Part 3. Mediation skills.
Keywords. mediation counseling, positive environment, bottom line, brainstorm.
Vocabulary. mediator, facilitate, rephrase, accusatory, promptly, role reversal, brainstorm, prioritize.
You're going to hear a lecture on mediation skills. In the lecture, several steps for resolving conflicts are discussed.
First write down the three steps people can use for resolving conflicts, then take more notes.
Today we are going to discuss the steps involved in mediation counseling.
The skills that make up mediation counseling will be useful to you in a variety of situations,
for instance, helping a couple that is having problems in their relationship or parents who are having trouble with a teenager.
Through mediation counseling, people can learn to take a series of steps that will lead them to identify problems and create solutions.
Step 1. Setting up a positive environment.
In step 1, the mediator wants to set up an environment that will help the clients to speak frankly about what has upset them without attacking the other person.
This is first done by clearly stating specific rules about how the clients will be allowed to behave during mediation sessions.
For example, clients must treat each other with respect.
They may not shout at the other person or interrupt them when they are speaking.
After the rules have been established, each client will take a turn speaking directly to the mediator.
They will state their point of view concerning the problem.
If they are having difficulty, the mediator will facilitate the process by asking questions like "What's been going on between the two of you?" or "How has this problem affected you?"
Another thing the mediator will do is to rephrase statements that sound very aggressive and accusatory.
For example, if Robert is mad at Vicky, he might say something like this, the problem is Vicky's always late. She has no respect for my time. She always keeps me waiting.
To avoid having Vicky get angry when she hears this, the mediator would rephrase it, focusing on the real issue instead of how bad Vicky is.
The mediator might say something like this, So you feel really frustrated and impatient when you arrive promptly and then have to wait a long time for the another person.
When both clients have finished sharing their side of the story with the mediator, the mediator will list and clarify the problems.
In the case of Robert and Vicky, the mediator could say, "There seems to be a problem finding a way to organize time that is comfortable for both of you. "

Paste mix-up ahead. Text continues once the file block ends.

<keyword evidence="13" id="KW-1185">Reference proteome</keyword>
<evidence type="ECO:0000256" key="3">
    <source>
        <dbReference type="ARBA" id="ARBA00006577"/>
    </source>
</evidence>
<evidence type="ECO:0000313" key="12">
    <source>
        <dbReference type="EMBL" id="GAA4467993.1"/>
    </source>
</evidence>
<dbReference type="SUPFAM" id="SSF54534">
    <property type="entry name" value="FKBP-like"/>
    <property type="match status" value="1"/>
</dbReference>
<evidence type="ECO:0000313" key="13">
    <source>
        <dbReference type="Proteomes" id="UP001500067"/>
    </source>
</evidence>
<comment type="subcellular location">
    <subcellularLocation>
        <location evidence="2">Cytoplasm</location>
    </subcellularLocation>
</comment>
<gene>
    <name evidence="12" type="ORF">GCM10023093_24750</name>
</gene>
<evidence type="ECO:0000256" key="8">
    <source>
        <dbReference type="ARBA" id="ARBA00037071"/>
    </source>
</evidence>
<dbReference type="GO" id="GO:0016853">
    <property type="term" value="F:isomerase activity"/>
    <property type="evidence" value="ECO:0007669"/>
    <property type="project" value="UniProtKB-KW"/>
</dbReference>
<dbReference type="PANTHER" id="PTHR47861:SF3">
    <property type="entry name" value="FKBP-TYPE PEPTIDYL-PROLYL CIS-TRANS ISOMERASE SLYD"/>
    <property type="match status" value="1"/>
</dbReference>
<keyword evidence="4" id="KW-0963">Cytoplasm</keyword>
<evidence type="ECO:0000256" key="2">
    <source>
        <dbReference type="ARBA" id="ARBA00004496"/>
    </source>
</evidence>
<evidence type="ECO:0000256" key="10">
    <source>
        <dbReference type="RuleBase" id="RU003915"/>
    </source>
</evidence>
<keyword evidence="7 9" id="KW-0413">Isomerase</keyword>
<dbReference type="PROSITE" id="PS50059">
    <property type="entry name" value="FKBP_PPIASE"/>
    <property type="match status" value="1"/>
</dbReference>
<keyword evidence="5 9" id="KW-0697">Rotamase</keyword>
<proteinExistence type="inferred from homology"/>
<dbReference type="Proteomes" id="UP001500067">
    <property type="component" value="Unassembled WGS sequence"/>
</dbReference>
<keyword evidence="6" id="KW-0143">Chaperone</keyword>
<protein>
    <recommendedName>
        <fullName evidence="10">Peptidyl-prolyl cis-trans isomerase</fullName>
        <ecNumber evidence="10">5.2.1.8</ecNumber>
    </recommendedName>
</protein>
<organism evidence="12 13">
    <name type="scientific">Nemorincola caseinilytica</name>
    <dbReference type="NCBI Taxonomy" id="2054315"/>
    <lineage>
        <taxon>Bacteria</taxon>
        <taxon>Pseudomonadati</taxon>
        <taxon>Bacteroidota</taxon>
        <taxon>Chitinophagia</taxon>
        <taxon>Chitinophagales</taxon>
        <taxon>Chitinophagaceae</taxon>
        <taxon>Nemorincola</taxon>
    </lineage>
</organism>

Step 2. Identifying the bottom line.
In step 2, the mediator helps the clients to identify the bottom line.
This is done by breaking their conflict down into the specific issues which are emotional and behavioral.
People might say they are mad about a specific behavior, but what they are really mad about is how it makes them feel.
To look again at the case of Robert and Vicky, the mediator might help them to see that while time seems to be the issue, the real issue is that Robert feels Vicky does not respect him.
At this point, the clients begin speaking to each other.
But they do this by participating in activities that are designed to help them better understand each other.
Maybe they could do a role reversal. And Vicky could talk how she would feel if she and Robert were supposed to have dinner with friends and he came an hour late.
Robert could share reasons why he might be late for something.
Hopefully, this will help Robert and Vicky be more sympathetic with one another.
Step 3. Brainstorm. Now it's time to talk about solutions.
In step 3, the mediator encourages the clients to share every possible solution to their problem, no matter how ridiculous or extreme.
The clients must accept all the solutions either one of them suggests.
They may not criticize each other during this step in the process. As they are making suggestions, the mediator writes down all their different ideas.
When everyone has run out of suggestions, they look at their list.
They try to identify which solution is best, which one is most reasonable and practical, which ones are unworkable, etc, etc.
A prioritize the solutions and discuss which ones would work for them, which ones they would be willing to try.
Using the solutions they have chosen, the clients, with the help of the mediator, write down some very specific steps they would take to solve their problem.